When a patient is admitted to hospital for tests or treatment of a serious condition, they want to have a top tier team caring for them – nurses, doctors, and data scientists.
According to Esteban Rubens, Principal, Healthcare AI at NetApp, data scientists are the “cornerstone of AI research, at the center of teams that include clinical, IT, administrative, legal, and other resources.” However, Rubens also notes that data scientists are in short supply on the job market.
With healthcare systems competing with financial services, government, cybersecurity, and myriad other fields to hire and retain top talent, is there a way to alleviate this pain point? As Rubens notes in his article, when a skillset is in short supply “people move around to maximize their compensation and, most importantly, to maximize their ability to do the job that they were hired to do – which is also what they love doing.”
While part of the job of a data scientist is to clean and move data, what these highly trained, highly specialized team members really bring to the job is the ability to model and analyze the data and its outputs. If a large part of their time, which Rubens estimates to be up to 80 percent of their day, is spent “looking for, moving, and cleaning data,” – doing rote work – then it’s highly likely that top talent can be, if not will be, lured away.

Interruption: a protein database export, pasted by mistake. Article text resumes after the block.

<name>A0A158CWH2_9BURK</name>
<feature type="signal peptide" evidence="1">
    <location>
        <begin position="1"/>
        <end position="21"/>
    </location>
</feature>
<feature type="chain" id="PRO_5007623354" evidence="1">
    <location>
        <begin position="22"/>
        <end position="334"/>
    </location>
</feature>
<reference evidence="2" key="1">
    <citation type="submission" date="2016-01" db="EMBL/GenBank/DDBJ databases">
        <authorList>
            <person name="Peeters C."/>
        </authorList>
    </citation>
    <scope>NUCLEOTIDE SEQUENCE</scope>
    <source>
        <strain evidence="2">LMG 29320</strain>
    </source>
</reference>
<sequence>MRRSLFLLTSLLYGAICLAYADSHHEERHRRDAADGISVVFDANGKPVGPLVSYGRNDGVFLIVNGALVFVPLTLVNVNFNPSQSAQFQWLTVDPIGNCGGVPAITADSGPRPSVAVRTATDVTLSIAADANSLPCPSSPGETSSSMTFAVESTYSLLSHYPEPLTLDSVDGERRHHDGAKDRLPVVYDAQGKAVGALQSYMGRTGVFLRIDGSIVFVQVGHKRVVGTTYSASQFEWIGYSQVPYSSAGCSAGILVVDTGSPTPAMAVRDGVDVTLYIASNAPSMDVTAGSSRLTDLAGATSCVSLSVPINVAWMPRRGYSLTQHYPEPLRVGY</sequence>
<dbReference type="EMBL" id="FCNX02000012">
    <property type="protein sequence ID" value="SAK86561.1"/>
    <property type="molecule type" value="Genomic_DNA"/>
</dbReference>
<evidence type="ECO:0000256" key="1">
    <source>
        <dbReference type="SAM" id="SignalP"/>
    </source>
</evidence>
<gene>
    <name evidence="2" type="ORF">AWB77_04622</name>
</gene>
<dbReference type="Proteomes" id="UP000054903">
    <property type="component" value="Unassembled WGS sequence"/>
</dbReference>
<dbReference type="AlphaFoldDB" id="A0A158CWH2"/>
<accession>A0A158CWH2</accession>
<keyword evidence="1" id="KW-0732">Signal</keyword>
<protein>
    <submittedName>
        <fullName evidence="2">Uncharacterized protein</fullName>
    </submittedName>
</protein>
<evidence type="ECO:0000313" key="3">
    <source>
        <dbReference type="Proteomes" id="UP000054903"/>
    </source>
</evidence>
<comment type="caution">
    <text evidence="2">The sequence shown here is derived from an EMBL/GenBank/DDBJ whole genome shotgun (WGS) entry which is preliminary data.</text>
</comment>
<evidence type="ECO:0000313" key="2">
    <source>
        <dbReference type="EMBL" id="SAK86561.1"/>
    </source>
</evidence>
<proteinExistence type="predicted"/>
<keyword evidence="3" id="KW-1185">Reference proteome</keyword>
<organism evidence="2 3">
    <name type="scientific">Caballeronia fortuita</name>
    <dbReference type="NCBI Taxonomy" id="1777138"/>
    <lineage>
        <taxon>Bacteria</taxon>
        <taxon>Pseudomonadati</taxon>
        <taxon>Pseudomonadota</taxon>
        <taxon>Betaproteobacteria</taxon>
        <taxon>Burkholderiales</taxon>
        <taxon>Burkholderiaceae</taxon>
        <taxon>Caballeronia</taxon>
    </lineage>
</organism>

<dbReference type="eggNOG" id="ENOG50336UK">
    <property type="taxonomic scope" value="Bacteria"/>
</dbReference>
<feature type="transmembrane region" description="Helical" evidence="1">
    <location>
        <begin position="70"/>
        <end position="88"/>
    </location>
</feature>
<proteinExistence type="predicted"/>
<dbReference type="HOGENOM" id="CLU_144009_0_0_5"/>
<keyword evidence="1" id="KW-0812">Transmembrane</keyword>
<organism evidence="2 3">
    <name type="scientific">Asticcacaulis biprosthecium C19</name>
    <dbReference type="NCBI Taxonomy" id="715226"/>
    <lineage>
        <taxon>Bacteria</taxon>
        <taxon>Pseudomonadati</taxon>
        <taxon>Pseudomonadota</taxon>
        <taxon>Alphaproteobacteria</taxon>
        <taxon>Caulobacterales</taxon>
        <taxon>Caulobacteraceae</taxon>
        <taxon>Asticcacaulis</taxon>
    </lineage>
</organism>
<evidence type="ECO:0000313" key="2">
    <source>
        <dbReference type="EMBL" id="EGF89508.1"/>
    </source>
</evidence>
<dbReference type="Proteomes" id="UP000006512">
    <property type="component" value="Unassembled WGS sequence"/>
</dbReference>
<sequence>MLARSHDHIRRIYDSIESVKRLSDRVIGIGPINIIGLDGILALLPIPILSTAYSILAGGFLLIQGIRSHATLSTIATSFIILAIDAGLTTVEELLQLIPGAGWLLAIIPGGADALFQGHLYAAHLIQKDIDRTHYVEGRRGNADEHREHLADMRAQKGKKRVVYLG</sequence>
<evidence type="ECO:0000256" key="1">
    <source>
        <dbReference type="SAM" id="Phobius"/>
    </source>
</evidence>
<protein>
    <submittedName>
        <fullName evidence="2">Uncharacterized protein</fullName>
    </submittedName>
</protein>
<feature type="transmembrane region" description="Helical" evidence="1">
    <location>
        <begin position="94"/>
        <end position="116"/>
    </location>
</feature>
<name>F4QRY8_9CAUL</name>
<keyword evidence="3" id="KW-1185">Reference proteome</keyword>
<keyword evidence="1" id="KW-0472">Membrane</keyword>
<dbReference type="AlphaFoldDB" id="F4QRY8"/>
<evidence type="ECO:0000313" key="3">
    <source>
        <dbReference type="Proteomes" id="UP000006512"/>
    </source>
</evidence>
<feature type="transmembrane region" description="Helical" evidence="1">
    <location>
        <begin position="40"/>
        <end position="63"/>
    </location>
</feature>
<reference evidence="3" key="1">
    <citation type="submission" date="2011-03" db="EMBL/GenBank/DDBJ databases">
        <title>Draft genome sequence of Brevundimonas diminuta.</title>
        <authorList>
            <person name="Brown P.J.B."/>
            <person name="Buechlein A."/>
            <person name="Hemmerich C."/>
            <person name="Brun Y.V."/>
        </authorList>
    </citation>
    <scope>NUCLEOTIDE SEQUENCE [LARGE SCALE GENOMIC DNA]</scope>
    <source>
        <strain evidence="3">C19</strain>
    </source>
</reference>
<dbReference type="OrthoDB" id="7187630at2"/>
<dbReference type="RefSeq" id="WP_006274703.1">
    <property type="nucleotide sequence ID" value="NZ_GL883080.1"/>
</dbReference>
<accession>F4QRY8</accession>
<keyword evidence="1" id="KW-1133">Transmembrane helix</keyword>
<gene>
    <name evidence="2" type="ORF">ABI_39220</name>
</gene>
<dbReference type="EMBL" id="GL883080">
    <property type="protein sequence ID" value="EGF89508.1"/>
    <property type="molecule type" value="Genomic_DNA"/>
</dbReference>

An interesting idea posed by Rubens to help healthcare organizations retain their data science talent is to look to turn to data management technology to ensure that data scientists can have the “right data available at the right time, in the right, place, and at the right cost.”
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